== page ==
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Berlin Music Week 2012: Lessons in Music Crowdfunding from noisy Musicworld

This article has originally been published on Crowdfunding for Musicians on September 13 2012. Thanks Clyde (@crowdfundingm) for the collab. 

  by Mario

Last Friday at noisy Musicworld a group of crowdfunding experts met in two panels to discuss the role of crowdfunding in disrupting today's music business and the chances for musicians. The first panel was about introducing two international (SellaBand and PledgeMusic) and two national crowdfunding platforms (VisionBakery and INKUBATO). In the second panel we saw six experts among them Dirk Wilberg, promoter of Amanda Palmer, and Robert Drakogiannakis, singer of Angelika Express (the first band ever to use the crowdfunding approach in Germany) discussing the marketing of successful crowdfunding projects.

In the afternoon my colleague Simone Janson and I gave musicians advice about how to use social media and PR to promote their crowdfunding projects.

But what are the lessons we've learned from this workshop?

Crowdfunding can trouble today's music industry

… but won't destroy established structures and conventions. In the future musicians who crowdfund their music will still use music industry's infrastructure, e.g. for promotion or distribution, maybe they are even reliant on doing so.

Many artists don't know about the chances and benefits of crowdfunding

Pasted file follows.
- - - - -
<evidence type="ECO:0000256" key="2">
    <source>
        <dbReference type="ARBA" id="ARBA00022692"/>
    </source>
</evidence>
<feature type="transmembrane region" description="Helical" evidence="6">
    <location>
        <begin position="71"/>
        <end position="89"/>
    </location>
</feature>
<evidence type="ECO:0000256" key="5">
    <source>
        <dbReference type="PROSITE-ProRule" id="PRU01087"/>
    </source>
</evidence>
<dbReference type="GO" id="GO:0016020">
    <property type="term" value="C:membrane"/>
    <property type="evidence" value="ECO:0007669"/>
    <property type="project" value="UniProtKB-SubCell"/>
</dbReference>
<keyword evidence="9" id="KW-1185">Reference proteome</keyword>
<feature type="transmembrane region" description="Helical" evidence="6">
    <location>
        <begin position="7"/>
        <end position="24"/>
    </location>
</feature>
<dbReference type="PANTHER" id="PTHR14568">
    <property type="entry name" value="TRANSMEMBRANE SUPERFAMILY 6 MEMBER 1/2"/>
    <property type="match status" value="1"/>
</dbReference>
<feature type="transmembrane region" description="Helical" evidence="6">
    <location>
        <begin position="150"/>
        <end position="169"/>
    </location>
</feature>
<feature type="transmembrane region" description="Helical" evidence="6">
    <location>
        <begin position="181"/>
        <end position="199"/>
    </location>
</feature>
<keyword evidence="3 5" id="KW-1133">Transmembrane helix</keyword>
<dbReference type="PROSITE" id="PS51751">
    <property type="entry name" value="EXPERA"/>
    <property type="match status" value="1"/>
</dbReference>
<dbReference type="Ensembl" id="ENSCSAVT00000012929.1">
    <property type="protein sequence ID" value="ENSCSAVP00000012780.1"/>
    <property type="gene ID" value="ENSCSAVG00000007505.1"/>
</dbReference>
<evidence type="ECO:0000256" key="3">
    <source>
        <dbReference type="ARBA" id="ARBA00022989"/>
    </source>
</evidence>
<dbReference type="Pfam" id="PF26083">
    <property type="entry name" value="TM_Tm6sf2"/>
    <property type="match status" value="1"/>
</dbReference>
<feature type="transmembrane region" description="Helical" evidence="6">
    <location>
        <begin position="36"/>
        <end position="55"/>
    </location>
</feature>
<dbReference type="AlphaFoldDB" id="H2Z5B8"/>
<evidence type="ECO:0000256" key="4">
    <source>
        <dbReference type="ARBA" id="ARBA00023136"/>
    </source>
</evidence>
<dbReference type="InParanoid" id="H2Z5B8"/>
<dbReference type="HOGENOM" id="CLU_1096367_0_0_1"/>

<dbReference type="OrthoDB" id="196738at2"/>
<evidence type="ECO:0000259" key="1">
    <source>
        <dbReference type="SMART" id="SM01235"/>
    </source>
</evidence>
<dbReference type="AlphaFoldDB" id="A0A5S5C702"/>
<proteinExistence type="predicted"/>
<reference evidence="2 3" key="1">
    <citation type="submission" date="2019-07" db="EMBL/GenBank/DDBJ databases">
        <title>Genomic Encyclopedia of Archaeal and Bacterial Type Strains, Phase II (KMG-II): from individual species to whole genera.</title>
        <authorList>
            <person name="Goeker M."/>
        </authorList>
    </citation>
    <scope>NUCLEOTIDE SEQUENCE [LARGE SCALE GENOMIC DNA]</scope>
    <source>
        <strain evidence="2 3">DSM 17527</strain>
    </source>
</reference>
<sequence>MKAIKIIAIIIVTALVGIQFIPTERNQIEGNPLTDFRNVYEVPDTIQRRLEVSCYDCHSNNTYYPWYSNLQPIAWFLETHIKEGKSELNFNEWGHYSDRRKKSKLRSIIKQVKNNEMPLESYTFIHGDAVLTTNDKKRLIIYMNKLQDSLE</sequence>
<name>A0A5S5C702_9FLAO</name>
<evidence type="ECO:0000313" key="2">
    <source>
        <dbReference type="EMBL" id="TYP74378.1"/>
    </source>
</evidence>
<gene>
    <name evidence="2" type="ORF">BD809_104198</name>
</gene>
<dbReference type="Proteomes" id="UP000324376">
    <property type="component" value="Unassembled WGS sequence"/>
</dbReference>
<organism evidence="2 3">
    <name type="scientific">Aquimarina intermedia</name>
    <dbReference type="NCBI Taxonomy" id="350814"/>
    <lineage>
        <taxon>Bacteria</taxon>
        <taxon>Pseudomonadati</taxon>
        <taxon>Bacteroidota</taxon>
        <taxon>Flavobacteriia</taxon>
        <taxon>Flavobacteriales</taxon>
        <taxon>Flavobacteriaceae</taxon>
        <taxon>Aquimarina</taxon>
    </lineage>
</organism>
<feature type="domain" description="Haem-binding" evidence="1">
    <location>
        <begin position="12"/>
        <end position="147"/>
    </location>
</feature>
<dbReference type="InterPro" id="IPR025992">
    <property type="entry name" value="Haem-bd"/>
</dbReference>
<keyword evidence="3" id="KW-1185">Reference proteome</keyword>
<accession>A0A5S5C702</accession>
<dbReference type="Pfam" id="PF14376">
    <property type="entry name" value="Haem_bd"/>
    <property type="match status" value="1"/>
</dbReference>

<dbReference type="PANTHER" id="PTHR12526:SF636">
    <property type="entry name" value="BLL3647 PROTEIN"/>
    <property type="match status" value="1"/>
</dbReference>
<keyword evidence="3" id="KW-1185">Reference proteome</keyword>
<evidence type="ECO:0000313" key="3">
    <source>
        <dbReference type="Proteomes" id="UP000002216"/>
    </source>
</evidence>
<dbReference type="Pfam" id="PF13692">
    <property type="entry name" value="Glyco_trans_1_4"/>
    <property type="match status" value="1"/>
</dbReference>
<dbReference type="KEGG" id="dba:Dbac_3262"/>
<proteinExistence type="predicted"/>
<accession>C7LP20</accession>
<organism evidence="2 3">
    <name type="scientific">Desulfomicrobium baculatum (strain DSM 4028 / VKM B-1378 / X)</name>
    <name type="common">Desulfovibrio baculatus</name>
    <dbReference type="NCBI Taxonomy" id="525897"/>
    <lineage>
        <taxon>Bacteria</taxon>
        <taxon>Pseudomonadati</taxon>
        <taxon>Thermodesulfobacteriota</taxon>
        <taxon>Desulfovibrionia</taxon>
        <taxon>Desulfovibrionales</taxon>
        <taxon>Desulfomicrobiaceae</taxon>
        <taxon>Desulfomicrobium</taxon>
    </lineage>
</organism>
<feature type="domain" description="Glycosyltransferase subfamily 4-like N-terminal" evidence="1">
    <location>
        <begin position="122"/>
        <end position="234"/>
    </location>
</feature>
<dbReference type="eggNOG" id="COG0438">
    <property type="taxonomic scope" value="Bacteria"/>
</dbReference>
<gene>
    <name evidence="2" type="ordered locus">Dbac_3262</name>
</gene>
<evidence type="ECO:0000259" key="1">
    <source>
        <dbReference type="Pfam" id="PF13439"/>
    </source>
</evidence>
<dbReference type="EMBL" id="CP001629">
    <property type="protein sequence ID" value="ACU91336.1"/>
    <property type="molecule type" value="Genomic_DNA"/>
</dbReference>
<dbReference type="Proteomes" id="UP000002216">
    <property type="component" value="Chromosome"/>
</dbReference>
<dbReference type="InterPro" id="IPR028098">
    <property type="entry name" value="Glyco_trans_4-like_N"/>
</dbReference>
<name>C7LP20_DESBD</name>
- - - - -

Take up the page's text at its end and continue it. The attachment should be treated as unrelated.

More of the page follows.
There are loads of chances especially for unsigned musicians if they decide to crowdfund their music. It's not only the financial aspect but also the chance to build up a true fan base and spread the word about their music. On the other hand many musicians are afraid to ask their fans for money and don't know how to explain to them why they use crowdfunding. So still a lot of explanatory work to do. By all means musicians have to develop an individual marketing, PR and social media strategy before they start their project. Also the communicational efforts are often underestimated.

With uncommon and unconventional messages musicians attract attention

… especially when they start a crowdfunding project and want to motivate fans to give money for an unconventional way to produce or promote music. But that includes the risk of not delivering what was promised: so, for example, if you say "Ciao!" to your label or other radical things like "This is the future of music" or "We are the media" in your pitch video you should mean it. Otherwise you might lose your fans' trust in what you're doing.

Crowdfunding projects can get hard to handle

...not only because there's a lot of communicational work necessary during a crowdfunding project, but also if you offer special rewards or even a financial participation. Robert Drakogiannakis reported about the Angelika-Aktie (share) issued in 2008 offering fans an 80% stake on the project's profit. The distribution of money was a big challenge, he related. So sharing and distributing the rewards should be planned well and deliberately as well as executed efficiently.

New forms of crowdfunding will develop

The panelists also talked about how crowdfunding could develop within the next years. There was a consensus about the fact that it will reach mainstream sooner or later and that there will be new forms of crowdfunding in the future, e.g. a patronage with regular (maybe monthly) payments to support artists in contrast to today's more project focused approach.

Special thanks to Ikosom and all2gethernow for hosting and organising this year's crowdfunding workshop. Hope to see you again next year.

Related Crowdfunding For Musicians Coverage:
all2gethernow Organizes Music Crowdfunding Workshop at noisy Musicworld During Berlin Music Week